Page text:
Camelot Education Recognizes Teacher of the Year Recipients from Several of its Philadelphia Schools
Camelot Education recognizes outstanding, influential educators that have made a difference in the classroom and with their peers throughout the year. These individuals are honored as Teacher of the Year from their respective schools.
Teachers from several schools located in Philadelphia were recognized for their passion and commitment to teach students, allowing them to perform at their highest level. These teachers, along with their peers, make Camelot Education schools an outstanding educational partner with the School District of Philadelphia.
Excel Academy South: Kathryn Hargrove
Excel Academy South Executive Director Jarrad Muller says Kathryn Hargrove is one of the most brilliant teachers he has ever known. “She can run circles around anyone,” he says, as he talks of the breadth of content she covers in her English 4 class for seniors.
After five years working in a school district in northern Virginia, Hargrove joined Camelot Education excited for something different four years ago. She was attracted to Excel Academy South for the opportunity to work with a new student body using behavioral and academic approaches.
Every lesson Hargrove prepares has a long-term vision underneath it. “I want my students to be successful digital learners and researchers with the ability to think critically well after they graduate,” she said. To achieve this, she focuses on personalized studies, preparing a unique course guide for every student.
As the COVID-19 pandemic shifted to virtual learning, Hargrove wanted to ensure she maintained the same level of rigor. “I focused on giving my students the tools they need to learn on a digital scale.”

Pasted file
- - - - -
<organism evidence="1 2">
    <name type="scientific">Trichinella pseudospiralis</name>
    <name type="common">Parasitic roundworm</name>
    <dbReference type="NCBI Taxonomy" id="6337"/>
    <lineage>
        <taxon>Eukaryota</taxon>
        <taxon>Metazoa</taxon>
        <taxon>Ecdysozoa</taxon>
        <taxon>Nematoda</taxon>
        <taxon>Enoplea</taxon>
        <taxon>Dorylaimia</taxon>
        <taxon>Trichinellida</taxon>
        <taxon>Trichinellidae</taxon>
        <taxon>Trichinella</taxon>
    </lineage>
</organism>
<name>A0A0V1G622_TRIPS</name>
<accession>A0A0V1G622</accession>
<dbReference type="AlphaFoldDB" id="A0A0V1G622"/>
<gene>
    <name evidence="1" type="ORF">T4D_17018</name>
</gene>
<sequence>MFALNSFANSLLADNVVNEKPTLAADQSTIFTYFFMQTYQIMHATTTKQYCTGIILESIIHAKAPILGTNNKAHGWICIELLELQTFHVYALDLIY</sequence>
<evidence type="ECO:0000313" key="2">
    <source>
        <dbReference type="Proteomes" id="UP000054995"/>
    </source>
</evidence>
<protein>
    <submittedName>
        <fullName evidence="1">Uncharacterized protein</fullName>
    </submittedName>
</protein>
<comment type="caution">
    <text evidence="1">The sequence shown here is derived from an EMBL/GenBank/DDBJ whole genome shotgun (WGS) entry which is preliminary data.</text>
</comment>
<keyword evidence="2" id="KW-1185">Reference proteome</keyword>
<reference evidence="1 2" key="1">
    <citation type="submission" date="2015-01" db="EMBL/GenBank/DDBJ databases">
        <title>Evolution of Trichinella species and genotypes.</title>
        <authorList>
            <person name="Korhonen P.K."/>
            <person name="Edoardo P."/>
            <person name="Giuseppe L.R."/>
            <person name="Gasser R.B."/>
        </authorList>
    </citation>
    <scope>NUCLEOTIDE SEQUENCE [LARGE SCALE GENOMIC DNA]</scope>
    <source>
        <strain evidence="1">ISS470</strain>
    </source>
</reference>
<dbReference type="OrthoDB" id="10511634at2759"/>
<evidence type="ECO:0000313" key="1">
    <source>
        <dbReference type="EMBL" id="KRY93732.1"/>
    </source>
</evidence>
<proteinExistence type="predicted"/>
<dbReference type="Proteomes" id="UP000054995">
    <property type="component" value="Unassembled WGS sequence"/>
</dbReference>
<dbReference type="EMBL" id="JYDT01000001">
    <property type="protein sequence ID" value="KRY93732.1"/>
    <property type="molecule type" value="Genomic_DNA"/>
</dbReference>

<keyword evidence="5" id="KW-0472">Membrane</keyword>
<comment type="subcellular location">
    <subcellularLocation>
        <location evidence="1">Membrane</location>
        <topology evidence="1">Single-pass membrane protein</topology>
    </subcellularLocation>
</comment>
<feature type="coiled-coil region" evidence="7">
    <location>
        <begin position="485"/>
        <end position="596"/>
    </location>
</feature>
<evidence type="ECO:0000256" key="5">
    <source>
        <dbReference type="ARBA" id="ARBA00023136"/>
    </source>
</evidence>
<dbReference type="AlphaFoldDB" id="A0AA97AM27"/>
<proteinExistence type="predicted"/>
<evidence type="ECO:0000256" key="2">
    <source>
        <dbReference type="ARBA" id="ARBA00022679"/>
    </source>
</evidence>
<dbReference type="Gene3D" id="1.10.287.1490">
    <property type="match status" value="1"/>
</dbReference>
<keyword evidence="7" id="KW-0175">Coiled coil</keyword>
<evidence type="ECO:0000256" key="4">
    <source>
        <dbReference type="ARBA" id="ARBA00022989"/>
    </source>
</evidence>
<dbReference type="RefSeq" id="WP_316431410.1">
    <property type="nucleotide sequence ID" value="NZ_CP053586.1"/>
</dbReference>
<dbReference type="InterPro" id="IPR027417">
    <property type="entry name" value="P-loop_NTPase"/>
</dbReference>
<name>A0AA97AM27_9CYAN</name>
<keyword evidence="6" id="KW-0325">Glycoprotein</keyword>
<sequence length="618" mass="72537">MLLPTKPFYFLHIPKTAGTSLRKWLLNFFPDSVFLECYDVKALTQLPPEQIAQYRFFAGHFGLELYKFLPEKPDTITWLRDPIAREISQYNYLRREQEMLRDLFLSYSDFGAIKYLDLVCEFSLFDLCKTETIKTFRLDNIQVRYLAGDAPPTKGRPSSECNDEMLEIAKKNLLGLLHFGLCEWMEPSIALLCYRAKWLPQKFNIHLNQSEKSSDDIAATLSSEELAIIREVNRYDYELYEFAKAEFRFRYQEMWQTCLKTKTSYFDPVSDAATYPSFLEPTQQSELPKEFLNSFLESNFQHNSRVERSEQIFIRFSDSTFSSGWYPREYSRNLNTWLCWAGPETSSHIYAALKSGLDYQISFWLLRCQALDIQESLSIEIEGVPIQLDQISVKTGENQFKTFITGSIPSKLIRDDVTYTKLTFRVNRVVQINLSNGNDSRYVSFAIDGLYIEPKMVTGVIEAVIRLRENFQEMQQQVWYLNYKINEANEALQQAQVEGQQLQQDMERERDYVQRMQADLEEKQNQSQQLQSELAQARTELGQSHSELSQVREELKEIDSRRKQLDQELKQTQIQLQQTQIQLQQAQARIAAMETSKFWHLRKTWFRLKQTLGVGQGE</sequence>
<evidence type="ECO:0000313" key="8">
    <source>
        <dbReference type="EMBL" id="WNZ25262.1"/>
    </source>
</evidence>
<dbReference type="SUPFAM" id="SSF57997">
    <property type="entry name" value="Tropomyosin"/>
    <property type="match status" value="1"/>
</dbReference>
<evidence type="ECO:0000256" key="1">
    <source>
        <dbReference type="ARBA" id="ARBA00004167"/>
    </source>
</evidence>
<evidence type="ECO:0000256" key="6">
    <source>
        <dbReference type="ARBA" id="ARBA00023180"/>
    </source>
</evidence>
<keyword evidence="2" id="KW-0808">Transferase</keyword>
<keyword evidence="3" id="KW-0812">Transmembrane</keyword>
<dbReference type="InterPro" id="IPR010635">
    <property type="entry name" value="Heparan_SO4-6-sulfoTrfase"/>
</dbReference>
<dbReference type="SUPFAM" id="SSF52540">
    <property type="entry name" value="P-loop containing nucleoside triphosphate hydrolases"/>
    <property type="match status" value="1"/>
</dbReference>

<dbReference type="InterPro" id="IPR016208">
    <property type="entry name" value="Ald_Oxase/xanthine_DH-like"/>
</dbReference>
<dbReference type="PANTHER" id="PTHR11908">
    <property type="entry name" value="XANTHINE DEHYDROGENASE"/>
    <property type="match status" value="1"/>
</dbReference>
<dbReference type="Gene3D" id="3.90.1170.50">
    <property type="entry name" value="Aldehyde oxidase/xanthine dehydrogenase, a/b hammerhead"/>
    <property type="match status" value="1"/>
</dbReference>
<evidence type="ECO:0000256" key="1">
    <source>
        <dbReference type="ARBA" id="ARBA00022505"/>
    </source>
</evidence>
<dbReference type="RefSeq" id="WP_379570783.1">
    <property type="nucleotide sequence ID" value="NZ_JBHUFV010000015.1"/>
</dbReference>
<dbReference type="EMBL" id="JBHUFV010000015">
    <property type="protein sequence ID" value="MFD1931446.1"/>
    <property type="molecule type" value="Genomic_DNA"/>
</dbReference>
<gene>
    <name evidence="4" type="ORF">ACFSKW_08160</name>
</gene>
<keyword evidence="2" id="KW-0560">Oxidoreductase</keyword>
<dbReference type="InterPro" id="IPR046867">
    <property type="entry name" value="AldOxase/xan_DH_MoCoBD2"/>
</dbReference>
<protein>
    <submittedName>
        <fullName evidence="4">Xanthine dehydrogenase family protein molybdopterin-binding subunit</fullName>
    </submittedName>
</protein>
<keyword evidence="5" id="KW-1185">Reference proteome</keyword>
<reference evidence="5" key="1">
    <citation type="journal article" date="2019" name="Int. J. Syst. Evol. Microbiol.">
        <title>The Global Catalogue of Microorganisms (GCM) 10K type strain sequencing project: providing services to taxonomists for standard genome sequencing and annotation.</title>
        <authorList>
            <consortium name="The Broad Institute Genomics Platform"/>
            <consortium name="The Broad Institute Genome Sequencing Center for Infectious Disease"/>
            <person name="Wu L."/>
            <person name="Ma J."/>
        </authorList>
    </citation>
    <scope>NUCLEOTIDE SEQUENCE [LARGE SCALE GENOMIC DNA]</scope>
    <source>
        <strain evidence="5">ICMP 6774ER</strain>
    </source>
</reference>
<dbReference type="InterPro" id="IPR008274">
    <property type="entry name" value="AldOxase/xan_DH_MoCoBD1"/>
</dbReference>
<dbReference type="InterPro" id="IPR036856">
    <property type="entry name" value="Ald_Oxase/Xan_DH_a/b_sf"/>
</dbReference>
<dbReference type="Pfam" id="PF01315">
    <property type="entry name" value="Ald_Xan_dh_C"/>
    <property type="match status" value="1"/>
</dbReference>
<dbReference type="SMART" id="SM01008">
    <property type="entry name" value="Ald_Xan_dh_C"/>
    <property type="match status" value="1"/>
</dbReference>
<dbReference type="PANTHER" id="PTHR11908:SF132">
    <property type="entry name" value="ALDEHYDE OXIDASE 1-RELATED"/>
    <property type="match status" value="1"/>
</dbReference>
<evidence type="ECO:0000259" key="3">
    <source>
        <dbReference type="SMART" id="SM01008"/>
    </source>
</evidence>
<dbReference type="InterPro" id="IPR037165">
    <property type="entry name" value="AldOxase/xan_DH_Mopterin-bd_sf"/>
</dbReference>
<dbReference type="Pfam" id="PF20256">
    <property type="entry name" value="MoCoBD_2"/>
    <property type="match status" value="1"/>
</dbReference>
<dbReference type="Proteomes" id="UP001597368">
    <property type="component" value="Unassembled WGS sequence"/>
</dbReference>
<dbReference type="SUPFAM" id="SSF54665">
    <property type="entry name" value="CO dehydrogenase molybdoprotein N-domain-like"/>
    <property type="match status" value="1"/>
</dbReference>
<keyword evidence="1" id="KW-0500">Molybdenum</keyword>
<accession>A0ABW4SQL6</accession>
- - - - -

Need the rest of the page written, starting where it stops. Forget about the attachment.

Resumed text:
Seeing her excellent performance as English Department chair, Muller envisions Hargrove as an important part of Excel Academy South for many years to come.
Excel Middle Years Academy: J’Lani Price
J’Lani Price strives to be a perfect teacher in every way that he can.
Price’s goal this year was to incorporate more STEM education in his Social Studies classroom. “I wanted to make my lessons as relatable as possible so that students could grasp the importance in their daily lives.” When he taught students the history of the industrial revolution, he had them make little robots to discuss automation and its impact on the economy that they will soon enter.
Excel Middle Years Academy Executive Director Sadiqa Lucas credits Price’s ability to engage students in discussions with every topic. When she first interviewed him for his position three years ago, his enthusiasm stood out.
Price is thrilled to work for Camelot, a place he feels he can grow not only as a teacher, but as a person. This is the same attitude he takes in relating to his students. Outside the classroom, he founded a discussion group he called Boys to Men to show his male students how they can learn to give back to their community.